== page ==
One of the most troubling possibilities working within the background of medicine is the prevalence of antibiotic prescriptions and the possibilities for drug-resistant pathogens that could be especially deadly.
Though largely speculative in their worst case possibility, even an off-chance of these “super bugs” should be enough to give public health experts and laymen pause.  Luckily, a recent study shows that cannabis may have promise for antibiotic properties down the line.
According to reporting by Newsweek, Australian scientists have discovered that some forms of experimental antibiotic drugs developed using cannabis can actually kill pathogens. 
These bacteria were sometimes highly resistant to existing medications, giving scientists quite the surprise when the cannabis antibiotics managed the task of killing them.
The bacteria types in the study included those that cause illnesses in hospital wards, including a pneumonia bug that can be lethal for those with weakened immune systems, Newsweek reported Monday. 
As with many of the findings regarding the medical frontiers of cannabis and CBD remedies, this study conducted by Australia’s Centre for Superbug Solutions is preliminary.
According to Study Head Mark Blaskovich, mice were the only medical patients involved. The cannabis-based antibiotic was only used on the animals’ skin to test for effects so far.
"We still don't know how it works,” Blaskovich told Newsweek. “It may have a unique mechanism of action given it works against bacteria that have become resistant to other antibiotics, but we still don't know how.” 
The scientist said that the antibiotic was created using wholly synthetic processes and was a rather particular medical experiment, but technically falls into the category of cannibinoid. Other cannabinoids include THC, the active ingredient in marijuana, and CBD, the non-psychoactive relative that grows in popularity by the week.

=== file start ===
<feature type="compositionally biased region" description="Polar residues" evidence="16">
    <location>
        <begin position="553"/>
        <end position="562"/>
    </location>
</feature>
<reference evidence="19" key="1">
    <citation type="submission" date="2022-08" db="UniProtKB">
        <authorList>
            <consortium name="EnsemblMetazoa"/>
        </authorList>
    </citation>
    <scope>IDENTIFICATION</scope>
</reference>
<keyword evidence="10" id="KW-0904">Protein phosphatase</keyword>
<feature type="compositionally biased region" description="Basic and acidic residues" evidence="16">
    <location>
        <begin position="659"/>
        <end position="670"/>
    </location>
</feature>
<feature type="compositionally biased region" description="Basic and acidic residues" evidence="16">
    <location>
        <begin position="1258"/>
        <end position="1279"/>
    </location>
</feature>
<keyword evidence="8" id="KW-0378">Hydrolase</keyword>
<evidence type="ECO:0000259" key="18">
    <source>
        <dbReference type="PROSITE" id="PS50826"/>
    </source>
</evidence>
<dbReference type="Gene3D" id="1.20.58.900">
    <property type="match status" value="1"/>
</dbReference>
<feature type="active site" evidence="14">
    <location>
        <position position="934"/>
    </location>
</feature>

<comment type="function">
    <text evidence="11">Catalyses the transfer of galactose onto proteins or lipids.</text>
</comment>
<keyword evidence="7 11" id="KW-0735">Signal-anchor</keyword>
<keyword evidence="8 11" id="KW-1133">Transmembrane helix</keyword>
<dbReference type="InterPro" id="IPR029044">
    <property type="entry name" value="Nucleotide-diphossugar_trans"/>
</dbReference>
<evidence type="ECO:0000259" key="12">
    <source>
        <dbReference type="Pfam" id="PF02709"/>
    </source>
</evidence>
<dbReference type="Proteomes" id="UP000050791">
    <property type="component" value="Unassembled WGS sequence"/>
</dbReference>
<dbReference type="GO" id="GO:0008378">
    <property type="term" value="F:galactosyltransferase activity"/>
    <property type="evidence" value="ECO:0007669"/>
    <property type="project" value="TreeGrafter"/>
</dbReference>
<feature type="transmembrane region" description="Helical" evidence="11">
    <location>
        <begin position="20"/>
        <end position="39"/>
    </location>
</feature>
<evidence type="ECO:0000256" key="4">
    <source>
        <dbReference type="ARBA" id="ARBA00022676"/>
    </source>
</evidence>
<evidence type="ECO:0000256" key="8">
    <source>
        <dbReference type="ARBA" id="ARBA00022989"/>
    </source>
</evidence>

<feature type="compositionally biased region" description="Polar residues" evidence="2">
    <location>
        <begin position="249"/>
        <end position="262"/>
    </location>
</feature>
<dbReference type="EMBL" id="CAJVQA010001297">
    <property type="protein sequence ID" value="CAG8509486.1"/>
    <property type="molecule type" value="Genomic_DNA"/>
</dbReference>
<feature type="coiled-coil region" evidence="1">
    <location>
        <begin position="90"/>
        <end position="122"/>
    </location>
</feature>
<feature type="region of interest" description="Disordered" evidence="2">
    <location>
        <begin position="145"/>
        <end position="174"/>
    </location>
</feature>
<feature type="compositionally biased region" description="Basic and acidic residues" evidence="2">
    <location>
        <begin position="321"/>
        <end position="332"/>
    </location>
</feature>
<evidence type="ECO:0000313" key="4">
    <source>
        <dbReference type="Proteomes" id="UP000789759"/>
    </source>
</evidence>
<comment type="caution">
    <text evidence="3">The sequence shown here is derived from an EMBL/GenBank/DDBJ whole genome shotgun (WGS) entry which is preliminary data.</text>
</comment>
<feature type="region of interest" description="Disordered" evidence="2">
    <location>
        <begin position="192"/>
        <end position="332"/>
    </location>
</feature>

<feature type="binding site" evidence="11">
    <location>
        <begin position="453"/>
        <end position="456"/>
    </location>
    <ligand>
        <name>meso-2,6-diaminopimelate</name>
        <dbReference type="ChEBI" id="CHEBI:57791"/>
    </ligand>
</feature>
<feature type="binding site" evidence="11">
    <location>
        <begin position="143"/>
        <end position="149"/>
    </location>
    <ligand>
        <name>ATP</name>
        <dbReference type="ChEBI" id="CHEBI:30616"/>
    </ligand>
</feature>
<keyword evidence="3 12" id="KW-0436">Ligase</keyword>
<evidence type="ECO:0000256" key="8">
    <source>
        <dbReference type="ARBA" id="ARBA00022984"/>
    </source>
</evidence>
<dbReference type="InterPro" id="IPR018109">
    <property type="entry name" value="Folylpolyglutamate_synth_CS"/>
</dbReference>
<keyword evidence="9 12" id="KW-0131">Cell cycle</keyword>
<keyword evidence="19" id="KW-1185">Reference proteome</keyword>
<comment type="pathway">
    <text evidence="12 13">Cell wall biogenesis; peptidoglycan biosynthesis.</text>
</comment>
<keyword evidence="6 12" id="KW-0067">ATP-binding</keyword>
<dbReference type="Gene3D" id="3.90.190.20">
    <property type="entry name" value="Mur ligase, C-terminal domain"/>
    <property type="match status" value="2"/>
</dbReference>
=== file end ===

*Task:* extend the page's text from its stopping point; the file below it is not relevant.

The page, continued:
CBD has been established in some other studies to have the same possible properties borne out by the Australian study. The National Institutes of Health report possible antibiotic properties derived from THC and CBD alike.  
Like any other claim about CBD and its uses, research is needed for conclusive evidence according to the standards of the medical industry. Currently, there is only one FDA-approved prescription for CBD.
Still, not being a prescription is actually part of the appeal for many who use CBD. Testimonials abound from those who claim they left harmful prescription pain meds behind when they started using CBD for their chronic pain, arthritis and a slew of other maladies.
Among these, sleeplessness, epilepsy and anxiety problems are some of the most popular uses of CBD products.
In any event, the increasing scientific inquiry into CBD’s medical uses is a valiant and exciting endeavor which seems more promising than ever.